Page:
Tag Archives: stefan raets

MIND MELD: What’s Your Take on Author Legacies? Should Unfinished Series Remain Unfinished?

[Do you have an idea for a future Mind Meld? Let us know!]

Brandon Sanderson famously finished Robert Jordan’s The Wheel of Time while writers like Roger Zelazny (“Amber”) and George R.R. Martin (“A Song of Ice and Fire”) have said nobody will finish their series or continue their work. Would you want another writer to pick up an unfinished series by an author?

We asked this week’s panelists:

Q: Should unfinished series remain unfinished?

Here’s what they said…

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MIND MELD: Everything You Always Wanted to Know About Genre Series: Series vs. Standalones; Ones We Abandoned; Ones We Returned To

[Do you have an idea for a future Mind Meld? Let us know!]

We asked this week’s panelists about series fiction in genre.

Q: Everywhere you go in genre, series seem to predominate over single novels. How do you read a series differently as compared to singletons? Have you ever given up on a series, or returned to one after a long absence?

Here’s what they said…

Sally Qwill Janin
Sally ‘Qwill’ Janin is the founder and EIC of The Qwillery, a speculative fiction blog. She is a recovering attorney having practiced IP and telecommunications law for too long. She’s been reading genre fiction since her older brother hooked her on The Magazine of Fantasy and Science Fiction and H.P. Lovecraft when she was a pre-teen.

Ah series. As you point out, they are everywhere in genre. I do read the first book of a series differently than I read a standalone novel. I certainly have different expectations. For a standalone, the story must resolve major (and most minor) plot points and come to a satisfying conclusion. When I read the first novel of series, I don’t usually expect more than some minor issues to be resolved, maybe an occasional major issue. I expect the main characters (at least for that part of the series) to be introduced. I also expect all sorts of threads will be left dangling to spur me on to continue reading the series. I don’t even mind cliffhangers. I also expect world building and events that will move the series along. I even read Paranormal Romance series differently than other series in that there should be an HEA (Happily Ever After) or HEA for now along with world building. However, if the story is not interesting and I don’t care about the characters in a series, why should I continue to invest time into what may ultimately be horribly disappointing?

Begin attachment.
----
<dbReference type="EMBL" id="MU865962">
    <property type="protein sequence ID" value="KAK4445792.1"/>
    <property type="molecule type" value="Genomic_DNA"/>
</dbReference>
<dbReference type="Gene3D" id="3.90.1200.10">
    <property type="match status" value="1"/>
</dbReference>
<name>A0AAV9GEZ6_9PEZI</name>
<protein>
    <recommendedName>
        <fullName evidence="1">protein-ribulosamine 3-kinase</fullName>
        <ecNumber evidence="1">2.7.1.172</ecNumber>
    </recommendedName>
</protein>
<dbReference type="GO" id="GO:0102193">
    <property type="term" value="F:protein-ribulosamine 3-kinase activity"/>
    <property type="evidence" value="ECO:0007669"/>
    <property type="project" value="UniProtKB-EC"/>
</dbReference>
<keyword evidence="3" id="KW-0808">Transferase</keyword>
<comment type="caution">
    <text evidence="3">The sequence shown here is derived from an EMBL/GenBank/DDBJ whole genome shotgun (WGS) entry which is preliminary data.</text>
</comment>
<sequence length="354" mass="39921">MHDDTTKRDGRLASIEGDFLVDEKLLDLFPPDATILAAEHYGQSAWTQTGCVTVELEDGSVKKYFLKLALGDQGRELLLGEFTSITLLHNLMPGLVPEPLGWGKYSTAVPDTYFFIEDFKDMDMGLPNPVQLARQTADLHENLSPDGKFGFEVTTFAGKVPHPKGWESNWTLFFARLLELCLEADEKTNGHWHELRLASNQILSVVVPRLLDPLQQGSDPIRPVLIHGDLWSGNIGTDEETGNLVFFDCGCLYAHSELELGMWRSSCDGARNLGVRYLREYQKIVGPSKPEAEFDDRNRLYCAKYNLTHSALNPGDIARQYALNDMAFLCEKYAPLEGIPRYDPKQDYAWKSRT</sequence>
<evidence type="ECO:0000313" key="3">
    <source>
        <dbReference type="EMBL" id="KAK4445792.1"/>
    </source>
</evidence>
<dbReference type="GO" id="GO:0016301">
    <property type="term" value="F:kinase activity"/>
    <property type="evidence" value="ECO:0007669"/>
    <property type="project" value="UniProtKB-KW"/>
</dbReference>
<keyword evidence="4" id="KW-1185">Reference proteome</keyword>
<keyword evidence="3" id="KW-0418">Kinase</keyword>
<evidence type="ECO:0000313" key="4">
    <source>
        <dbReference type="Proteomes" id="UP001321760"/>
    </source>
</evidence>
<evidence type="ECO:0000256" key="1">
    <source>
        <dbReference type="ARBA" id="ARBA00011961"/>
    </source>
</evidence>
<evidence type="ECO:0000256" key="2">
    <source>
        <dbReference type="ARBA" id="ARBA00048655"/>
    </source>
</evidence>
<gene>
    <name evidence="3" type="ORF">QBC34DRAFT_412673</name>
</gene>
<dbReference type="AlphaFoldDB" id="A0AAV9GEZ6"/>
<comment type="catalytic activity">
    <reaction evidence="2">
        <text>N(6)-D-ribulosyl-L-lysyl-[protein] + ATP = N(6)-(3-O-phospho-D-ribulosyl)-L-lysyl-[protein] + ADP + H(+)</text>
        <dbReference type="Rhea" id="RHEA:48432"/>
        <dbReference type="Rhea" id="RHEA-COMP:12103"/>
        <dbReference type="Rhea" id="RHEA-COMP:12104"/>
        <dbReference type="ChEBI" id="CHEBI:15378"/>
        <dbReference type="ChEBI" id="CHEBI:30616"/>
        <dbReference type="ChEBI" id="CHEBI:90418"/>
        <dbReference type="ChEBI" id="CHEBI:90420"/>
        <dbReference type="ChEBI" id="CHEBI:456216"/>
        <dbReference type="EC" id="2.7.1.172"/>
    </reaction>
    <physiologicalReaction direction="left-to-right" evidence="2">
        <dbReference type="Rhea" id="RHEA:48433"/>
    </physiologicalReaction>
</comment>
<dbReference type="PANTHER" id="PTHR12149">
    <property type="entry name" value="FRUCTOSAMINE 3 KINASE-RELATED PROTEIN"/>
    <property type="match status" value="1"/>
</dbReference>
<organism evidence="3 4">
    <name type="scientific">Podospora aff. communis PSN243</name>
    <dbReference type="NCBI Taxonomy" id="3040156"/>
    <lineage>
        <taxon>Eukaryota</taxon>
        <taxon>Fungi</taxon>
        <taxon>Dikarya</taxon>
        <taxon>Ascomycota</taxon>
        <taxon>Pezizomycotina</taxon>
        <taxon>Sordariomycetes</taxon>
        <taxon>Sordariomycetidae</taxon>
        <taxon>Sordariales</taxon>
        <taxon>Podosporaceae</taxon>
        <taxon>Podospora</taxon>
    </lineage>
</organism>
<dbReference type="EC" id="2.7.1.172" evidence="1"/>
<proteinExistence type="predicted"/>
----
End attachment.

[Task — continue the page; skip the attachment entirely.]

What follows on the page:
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MIND MELD: A Look at Genre Reviews

[Do you have an idea for a future Mind Meld? Let us know!]

Book reviews have been as contentious since the days of mimeographed fanzines. In the age of the Internet and an explosion of blogs, Amazon, and more, reviews are more important than ever. But what makes reading and trusting a review worth it?

So we asked this week’s panelists…

Q: What does a good review of a piece of genre work do well? Where do reviewers fall down on the job? How can reviewers improve their craft for the benefit of readers, writers and fans?

Here’s what they said…

Rachel Caine
Rachel Caine is the author of more than twenty novels, including the Weather Warden series. She was born at White Sands Missile Range, which people who know her say explains a lot. She has been an accountant, a professional musician, and an insurance investigator, and still carries on a secret identity in the corporate world. She and her husband, fantasy artist R. Cat Conrad, live in Texas with their iguanas, Popeye and Darwin; a mali uromastyx named (appropriately) O’Malley; and a leopard tortoise named Shelley (for the poet, of course).

Most often where reviewers go astray for me is when they forget their core mission. I’ve read a lot of reviews that were more about the reviewer’s wickedly sharp language skills than about what they were critiquing … it becomes form over substance, and while it may be entertaining, it isn’t informative, and it doesn’t help the reader decide whether or not the book (or film, or music) would be right for their needs.

Every book (or film, or concert, or album) is a personal experience, so it’s fine to talk about how the work moved you, and why. But please, reviewers, if you consistently have a burning, fiery hatred for what you’re seeing in the genre (or medium) you’re reviewing, maybe you’re just burned out, or the style has moved past you …(it does this for writers, too, you’re hardly alone). Rather than just become the surly curmudgeon, find another thing to be passionate about — in another genre maybe. You’ll feel better, and so will your readers.

And on the flip side, if you love everything you read/see/hear, maybe you’re not quite critical *enough.* Being a critic isn’t about making friends, it’s about telling the truth even when it’s a harsh truth. Don’t be faint-hearted. You won’t last long if you are.

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